Tell The Wolves Im Home Analysis

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In her hauntingly beautiful novel Tell The Wolves I’m Home, author Carol Rifka Brunt introduces readers to June Elbus, a distinctively shy, sensitive, and gloomy teenage girl growing up in New York in 1986-1987. June’s favorite uncle and person Finn has AIDS, a disease that takes his life in the early part of the book. June learns that Finn had a lover, Toby. At the end of the story readers see June and Toby forming an unlikely friendship. Regardless of the fact that she does so unconventionally, Carol Rifka Brunt tells the story Tell The Wolves I’m Home as a coming of age story. Firstly, to explain why Tell The Wolves I’m Home is a coming of age story or bildungsroman, the reader must have an understanding of what characteristics a bildungsroman story encompasses. According to literarydevices.net:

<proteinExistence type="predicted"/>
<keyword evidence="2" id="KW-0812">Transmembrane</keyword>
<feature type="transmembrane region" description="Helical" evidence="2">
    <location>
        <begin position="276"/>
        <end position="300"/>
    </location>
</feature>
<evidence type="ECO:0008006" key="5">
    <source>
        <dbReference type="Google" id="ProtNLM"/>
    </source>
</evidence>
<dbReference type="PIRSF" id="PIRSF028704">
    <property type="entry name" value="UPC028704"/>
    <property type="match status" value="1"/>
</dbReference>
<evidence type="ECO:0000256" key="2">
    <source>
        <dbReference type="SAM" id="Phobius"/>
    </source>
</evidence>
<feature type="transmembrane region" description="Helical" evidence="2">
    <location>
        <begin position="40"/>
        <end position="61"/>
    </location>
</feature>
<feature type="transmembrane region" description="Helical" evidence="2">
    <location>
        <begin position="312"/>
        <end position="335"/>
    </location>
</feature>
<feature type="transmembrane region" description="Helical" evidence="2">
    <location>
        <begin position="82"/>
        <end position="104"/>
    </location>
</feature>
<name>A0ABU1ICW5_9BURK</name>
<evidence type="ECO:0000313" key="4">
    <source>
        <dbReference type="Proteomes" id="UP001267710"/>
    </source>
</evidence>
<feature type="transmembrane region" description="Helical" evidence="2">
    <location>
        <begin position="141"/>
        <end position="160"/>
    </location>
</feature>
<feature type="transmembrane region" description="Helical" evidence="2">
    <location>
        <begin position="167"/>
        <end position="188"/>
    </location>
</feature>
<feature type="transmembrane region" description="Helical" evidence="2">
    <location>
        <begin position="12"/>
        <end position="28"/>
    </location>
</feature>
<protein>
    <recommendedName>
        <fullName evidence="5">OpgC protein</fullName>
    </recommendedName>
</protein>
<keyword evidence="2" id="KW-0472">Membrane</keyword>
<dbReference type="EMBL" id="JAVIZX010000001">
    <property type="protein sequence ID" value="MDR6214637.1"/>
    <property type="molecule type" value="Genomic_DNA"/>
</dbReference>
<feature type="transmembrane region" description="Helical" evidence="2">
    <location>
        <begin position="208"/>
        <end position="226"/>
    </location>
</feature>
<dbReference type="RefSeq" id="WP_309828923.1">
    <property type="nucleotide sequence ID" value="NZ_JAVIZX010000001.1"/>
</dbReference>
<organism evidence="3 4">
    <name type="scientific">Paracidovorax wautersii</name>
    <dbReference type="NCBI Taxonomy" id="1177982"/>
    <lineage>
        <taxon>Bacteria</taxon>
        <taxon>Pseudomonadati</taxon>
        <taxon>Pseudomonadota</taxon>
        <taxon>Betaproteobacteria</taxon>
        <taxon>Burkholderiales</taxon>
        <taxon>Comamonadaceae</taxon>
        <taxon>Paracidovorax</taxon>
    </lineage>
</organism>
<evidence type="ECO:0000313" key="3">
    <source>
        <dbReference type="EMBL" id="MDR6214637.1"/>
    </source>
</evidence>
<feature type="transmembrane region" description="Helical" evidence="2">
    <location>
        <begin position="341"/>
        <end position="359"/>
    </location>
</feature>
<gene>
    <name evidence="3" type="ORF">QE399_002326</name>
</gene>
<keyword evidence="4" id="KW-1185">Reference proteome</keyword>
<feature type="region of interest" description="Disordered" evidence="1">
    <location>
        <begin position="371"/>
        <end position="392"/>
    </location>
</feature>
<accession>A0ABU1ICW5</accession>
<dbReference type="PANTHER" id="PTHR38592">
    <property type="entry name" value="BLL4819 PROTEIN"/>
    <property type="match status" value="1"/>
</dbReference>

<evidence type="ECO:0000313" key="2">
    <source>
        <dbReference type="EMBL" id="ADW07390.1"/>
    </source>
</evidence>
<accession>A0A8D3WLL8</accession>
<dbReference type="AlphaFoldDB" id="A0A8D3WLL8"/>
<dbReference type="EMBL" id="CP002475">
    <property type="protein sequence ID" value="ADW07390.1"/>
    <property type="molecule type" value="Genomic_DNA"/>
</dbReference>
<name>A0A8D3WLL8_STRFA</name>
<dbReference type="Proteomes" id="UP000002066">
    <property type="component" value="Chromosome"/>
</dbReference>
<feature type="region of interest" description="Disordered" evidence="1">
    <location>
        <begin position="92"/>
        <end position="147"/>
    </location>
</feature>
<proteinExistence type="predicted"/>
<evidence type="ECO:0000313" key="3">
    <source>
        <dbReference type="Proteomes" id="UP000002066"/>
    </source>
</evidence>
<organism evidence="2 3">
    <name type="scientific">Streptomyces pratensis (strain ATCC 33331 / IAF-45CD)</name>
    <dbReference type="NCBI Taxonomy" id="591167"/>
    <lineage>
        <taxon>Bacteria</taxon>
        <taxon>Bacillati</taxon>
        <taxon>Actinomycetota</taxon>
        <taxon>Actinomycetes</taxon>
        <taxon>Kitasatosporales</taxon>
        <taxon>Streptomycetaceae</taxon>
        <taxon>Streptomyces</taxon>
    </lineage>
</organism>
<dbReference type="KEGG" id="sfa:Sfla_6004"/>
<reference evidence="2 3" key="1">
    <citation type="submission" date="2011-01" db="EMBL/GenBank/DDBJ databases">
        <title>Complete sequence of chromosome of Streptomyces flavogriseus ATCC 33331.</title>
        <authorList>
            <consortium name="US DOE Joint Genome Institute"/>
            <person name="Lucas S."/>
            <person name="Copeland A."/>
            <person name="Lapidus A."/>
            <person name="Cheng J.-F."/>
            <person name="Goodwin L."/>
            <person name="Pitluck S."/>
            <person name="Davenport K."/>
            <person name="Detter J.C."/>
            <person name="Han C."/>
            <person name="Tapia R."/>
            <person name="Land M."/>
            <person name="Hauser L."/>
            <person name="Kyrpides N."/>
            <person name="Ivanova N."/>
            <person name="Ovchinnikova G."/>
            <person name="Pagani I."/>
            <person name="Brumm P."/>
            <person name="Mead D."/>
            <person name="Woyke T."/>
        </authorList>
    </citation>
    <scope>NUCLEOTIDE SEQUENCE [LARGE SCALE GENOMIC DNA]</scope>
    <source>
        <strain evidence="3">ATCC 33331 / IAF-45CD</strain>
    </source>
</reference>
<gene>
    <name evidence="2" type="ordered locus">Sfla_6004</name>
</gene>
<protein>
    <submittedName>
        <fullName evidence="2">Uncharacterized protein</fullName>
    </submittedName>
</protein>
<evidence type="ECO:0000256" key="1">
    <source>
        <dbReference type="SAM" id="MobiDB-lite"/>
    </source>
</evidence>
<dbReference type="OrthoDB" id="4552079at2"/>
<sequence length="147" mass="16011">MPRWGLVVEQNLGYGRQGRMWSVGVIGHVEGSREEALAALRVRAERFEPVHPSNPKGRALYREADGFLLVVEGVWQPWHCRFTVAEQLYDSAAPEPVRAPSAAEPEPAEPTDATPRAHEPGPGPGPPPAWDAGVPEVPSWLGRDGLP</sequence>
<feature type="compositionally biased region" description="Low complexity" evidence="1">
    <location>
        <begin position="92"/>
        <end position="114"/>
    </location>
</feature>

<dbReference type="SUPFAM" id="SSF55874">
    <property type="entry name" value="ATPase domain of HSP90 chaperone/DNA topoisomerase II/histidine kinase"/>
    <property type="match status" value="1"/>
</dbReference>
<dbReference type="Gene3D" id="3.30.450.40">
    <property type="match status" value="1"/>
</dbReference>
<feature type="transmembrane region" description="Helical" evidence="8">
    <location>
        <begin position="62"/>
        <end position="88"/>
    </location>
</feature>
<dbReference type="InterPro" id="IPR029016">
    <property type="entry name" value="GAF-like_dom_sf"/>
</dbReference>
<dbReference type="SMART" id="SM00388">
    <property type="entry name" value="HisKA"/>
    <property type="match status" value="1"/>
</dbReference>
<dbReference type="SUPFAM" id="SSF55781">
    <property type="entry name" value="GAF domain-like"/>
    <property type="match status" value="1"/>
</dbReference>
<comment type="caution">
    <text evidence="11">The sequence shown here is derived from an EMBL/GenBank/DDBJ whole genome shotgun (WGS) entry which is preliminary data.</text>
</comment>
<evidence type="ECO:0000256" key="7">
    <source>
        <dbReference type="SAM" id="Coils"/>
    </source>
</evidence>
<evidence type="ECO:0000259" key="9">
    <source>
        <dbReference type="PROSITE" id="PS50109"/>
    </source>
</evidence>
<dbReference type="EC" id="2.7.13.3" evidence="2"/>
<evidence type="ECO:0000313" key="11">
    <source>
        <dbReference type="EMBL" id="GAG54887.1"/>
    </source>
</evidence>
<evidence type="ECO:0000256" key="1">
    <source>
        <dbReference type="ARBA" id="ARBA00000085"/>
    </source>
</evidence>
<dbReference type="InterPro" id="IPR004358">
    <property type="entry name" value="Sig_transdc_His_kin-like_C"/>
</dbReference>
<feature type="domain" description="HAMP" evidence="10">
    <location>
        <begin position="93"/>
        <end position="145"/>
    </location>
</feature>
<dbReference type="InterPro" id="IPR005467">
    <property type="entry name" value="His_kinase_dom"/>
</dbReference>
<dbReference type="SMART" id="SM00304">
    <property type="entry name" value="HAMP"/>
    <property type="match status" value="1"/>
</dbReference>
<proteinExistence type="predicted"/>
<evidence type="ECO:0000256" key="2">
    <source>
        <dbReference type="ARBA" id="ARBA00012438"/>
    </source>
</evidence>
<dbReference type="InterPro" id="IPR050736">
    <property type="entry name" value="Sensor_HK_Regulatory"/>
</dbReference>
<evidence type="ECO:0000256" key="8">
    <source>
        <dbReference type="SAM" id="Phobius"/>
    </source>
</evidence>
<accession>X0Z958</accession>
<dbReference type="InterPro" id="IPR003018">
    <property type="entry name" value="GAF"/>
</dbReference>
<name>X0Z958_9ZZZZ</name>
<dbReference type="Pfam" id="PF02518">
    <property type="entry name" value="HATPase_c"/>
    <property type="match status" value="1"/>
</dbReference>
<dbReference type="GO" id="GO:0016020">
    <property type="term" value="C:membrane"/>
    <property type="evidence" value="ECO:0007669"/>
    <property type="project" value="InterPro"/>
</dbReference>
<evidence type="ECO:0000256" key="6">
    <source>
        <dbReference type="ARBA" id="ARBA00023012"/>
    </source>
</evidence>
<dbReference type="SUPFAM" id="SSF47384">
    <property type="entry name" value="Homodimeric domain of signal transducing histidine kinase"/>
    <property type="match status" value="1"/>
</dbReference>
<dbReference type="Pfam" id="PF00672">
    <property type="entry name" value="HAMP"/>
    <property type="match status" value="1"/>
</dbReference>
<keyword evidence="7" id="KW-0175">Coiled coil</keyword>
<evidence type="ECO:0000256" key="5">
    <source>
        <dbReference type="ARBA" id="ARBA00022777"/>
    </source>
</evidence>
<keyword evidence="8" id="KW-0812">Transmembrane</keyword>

“A bildungsroman is …show more content…

Finally, he or she accepts those values and they are accepted by the society, ending the dissatisfaction.” Tell The Wolves I’m Home takes place in New York during the years 1986 and 1987. During this time, AIDS was a disease that only homosexuals had and transmitted. There was no cure, and those who had AIDS died. In the following quotation, the reader see a classmate asking about Finn’s illness. “Ben looked away for a second ‘He really had AIDS?’ I nodded. A few people had come up to me at school after they’d seen the article. I guess we were the first people to have any connection to this huge thing that was always on the news.” (156) Classmates and others in June’s school know about AIDS and speak about it in hushed tones, and are unable to make eye contact with June. Eventually, June learns to accept society’s hesitation about AIDS. Thus, Tell The Wolves I’m Home displays another element of a coming of age

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